The first time I remember hearing the story of Paul’s conversion was in Vacation Bible School. I sat with a sea of school children in the main sanctuary as we watched a clumsy dramatic reproduction put on by high schoolers from the youth group. First Paul, then known as Saul, persecuted and hunted down some Christians to kill on stage right. Then he cheered when Stephen was stoned on stage left. Next he went on a journey up the main isle, meant to represent the road to Damascus. The houselights went out, leaving the dim outside light in the windows as our only light. Until, BAM, the spotlight in the balcony seating came on. We gasped in one collective breath as a voice came over the sound system: “Saul, Saul, why are you persecuting Me?”

I had seen enough cartoons to know it was time for a take down. Here was the baddie meeting his just end. But Saul did not meet his just end. Jesus introduced Himself to Saul and told him to wait for further instruction in town. The light left and the voice stopped, leaving Saul alone and blind. Jesus sent Ananias to pray for Saul to be filled with the Holy Spirit. Ananias went and prayed for Saul who received healing and the Holy Spirit. After that Paul devoted the rest of his life preaching the gospel of Jesus.

I couldn’t believe it. Paul was the bad guy, the opponent of Jesus and His church. Yet, rather than dissolving on the spot or falling from a great height (like every other bad guy in the movies) Jesus met him, forgave him, and gave him a new name and a purpose for his life. He accepted Paul as His own and brought him into the heart of the church.

The church in Jerusalem couldn’t believe it either. They were afraid of him and thought it was a trick. One man believed him and stood up to vouch for Paul: Barnabas. After that the church in Jerusalem accepted Paul and he became an apostle who preached the gospel with boldness. (The full story can be found in Acts 9)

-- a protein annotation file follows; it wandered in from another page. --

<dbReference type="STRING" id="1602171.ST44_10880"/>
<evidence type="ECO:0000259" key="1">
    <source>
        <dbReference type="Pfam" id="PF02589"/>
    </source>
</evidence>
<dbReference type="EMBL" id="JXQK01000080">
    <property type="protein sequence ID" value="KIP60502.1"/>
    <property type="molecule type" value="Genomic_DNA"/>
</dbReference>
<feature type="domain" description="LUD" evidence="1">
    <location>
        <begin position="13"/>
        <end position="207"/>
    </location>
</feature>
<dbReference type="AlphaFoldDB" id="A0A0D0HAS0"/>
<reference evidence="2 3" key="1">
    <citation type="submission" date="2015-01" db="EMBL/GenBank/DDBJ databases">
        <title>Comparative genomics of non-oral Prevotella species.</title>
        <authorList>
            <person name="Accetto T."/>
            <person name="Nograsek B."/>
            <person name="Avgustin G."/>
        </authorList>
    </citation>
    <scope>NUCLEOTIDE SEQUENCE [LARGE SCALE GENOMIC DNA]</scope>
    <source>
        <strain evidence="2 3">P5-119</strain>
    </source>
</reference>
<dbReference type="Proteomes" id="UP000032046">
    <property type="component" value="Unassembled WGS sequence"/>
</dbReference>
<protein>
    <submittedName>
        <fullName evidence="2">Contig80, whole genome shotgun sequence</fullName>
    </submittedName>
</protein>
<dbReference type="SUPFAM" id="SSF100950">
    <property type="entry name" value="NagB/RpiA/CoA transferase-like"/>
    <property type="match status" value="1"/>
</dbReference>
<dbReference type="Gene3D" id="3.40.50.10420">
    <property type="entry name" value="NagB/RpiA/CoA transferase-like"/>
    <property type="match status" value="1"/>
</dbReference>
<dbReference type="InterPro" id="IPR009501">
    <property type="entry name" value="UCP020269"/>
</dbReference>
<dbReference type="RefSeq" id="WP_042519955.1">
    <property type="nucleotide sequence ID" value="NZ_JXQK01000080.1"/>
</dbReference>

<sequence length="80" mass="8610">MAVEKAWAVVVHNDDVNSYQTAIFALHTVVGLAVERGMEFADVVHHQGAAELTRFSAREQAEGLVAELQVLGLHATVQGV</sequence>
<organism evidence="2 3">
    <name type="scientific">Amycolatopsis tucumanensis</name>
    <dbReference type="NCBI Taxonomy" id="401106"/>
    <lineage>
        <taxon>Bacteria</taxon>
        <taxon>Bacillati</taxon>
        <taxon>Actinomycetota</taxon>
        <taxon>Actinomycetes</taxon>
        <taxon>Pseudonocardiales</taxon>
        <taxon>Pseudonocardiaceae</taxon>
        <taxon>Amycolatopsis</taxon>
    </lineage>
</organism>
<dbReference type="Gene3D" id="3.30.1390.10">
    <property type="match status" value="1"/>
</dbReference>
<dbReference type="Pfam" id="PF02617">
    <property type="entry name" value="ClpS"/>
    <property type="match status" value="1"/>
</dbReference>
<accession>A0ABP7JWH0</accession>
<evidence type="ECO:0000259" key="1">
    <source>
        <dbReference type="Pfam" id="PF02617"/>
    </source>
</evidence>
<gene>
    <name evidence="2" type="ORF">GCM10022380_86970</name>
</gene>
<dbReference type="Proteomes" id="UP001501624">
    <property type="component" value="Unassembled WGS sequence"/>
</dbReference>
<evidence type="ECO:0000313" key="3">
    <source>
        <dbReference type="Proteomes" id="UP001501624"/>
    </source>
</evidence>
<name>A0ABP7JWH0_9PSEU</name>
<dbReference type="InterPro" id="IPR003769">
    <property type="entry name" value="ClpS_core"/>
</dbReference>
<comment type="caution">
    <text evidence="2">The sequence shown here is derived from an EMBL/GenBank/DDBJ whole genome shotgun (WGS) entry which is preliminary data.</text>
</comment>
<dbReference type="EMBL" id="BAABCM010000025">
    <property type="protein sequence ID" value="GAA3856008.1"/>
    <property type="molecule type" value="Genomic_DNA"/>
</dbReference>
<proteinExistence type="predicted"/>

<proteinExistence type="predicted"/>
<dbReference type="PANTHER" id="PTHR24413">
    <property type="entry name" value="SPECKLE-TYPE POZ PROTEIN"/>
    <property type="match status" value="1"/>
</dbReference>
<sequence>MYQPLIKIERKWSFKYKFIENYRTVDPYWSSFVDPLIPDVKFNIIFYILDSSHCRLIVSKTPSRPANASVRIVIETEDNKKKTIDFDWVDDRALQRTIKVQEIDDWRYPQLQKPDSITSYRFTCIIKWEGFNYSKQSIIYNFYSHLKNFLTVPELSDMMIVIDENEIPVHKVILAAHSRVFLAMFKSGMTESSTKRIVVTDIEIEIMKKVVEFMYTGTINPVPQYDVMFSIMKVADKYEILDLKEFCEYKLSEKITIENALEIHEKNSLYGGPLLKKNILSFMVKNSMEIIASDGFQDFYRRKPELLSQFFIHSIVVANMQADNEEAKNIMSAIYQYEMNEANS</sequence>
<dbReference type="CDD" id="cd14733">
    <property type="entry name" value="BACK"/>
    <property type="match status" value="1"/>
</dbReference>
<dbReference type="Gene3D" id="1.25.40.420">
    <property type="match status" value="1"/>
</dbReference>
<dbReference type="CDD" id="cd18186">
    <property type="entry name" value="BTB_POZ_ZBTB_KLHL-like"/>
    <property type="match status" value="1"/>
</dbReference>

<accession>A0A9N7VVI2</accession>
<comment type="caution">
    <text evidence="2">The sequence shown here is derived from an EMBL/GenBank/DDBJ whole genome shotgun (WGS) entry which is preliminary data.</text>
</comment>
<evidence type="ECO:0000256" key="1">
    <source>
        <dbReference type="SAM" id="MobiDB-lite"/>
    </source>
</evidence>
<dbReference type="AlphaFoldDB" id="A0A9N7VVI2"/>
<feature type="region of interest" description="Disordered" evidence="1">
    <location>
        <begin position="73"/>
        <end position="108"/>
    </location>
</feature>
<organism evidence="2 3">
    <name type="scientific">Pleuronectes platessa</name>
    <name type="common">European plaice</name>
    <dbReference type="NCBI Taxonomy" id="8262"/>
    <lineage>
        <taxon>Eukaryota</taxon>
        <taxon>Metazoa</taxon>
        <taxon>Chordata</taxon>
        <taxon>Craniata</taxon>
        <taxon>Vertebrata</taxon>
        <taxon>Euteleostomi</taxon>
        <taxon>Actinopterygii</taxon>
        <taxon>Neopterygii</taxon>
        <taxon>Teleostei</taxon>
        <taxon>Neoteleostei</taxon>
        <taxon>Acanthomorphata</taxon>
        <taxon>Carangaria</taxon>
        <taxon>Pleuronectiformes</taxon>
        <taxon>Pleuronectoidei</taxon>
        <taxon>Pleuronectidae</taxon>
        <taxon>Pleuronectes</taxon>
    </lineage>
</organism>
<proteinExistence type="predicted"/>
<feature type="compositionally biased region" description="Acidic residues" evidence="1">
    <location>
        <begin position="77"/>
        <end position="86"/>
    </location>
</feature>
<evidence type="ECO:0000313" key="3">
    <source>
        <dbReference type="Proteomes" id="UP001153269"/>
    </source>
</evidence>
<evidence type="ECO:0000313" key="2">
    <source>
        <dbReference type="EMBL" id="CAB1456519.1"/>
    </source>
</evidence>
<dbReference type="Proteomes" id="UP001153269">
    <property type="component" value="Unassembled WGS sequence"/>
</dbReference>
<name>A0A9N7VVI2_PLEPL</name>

Barnabas’ name means, “Son of encouragement.” He encouraged Paul’s new faith in Jesus by believing his conversion was real. The two went on to go into missions together. Barnabas encouraged John Mark as well. In Acts chapter 15 Paul and Barnabas are discussing where to go on their next trip. Barnabas wanted to take John Mark, who had gone with them before but deserted them part way through the trip. Barnabas wanted to give John Mark a second chance, and Paul did not. They ended up getting into a sharp dispute and parted ways.

Barnabas sailed off to Cyprus with John Mark and Paul went to revisit church plants with Silas. Most scholars believe that John Mark is the author of the gospel of Mark. Barnabas gave John Mark a second chance to spend his life furthering the kingdom of God. Not only that, but God saw it fit for him to be one of the authors of the bible.

I wonder if God sees us the way Barnabas saw these “screw ups” in the early church. Not with a, “You’re a throw-away” kind of judgement, but a, “I’ll champion you and give you a second chance, a place in my kingdom, and a purpose in my work.” God sees our whole self, not just the different parts isolated from each other, and sees us with a heart of grace.

It seems like true encouragement comes from a place of grace, whether the encouragement is coming from God or from another person, like Barnabas. There’s been plenty of platitudes thrown around that are meant to be encouraging but end up falling flat and feeling disingenuous. Perhaps because they were taken from a script learned through experience, the script of “What you’re supposed to say.” Rather than coming from a place of grace in the heart. The place that makes words life giving and uplifting.

Barnabas was so good at this with his words and his actions. He’s always been one of my favorite characters in the bible. I hope I can be half as encouraging as him over the course of my life. So I work on learning how to love. Learning how to have grace in my heart and not judgement; which is hard these days, when the general climate is one of judgement and misunderstanding. I’m also trying to learn how to stick by people and do what I can to support them, even if I don’t get anything out of it in return.

The longer I work to be encouraging, the more I realize my efforts can only go so far. I always reach a wall or an emotional glass ceiling, where I can be loving and non-judgmental up to this point, but no further. Whenever I reach this point in relationships or leadership I have to turn to the Holy Spirit. Every time I invite Him over to where my walls are, He shows me a way forward, He fills me with the love of Christ. He helps me to overcome my emotional walls and gives me something that I can turn around and give to someone else.

-Etta Woods

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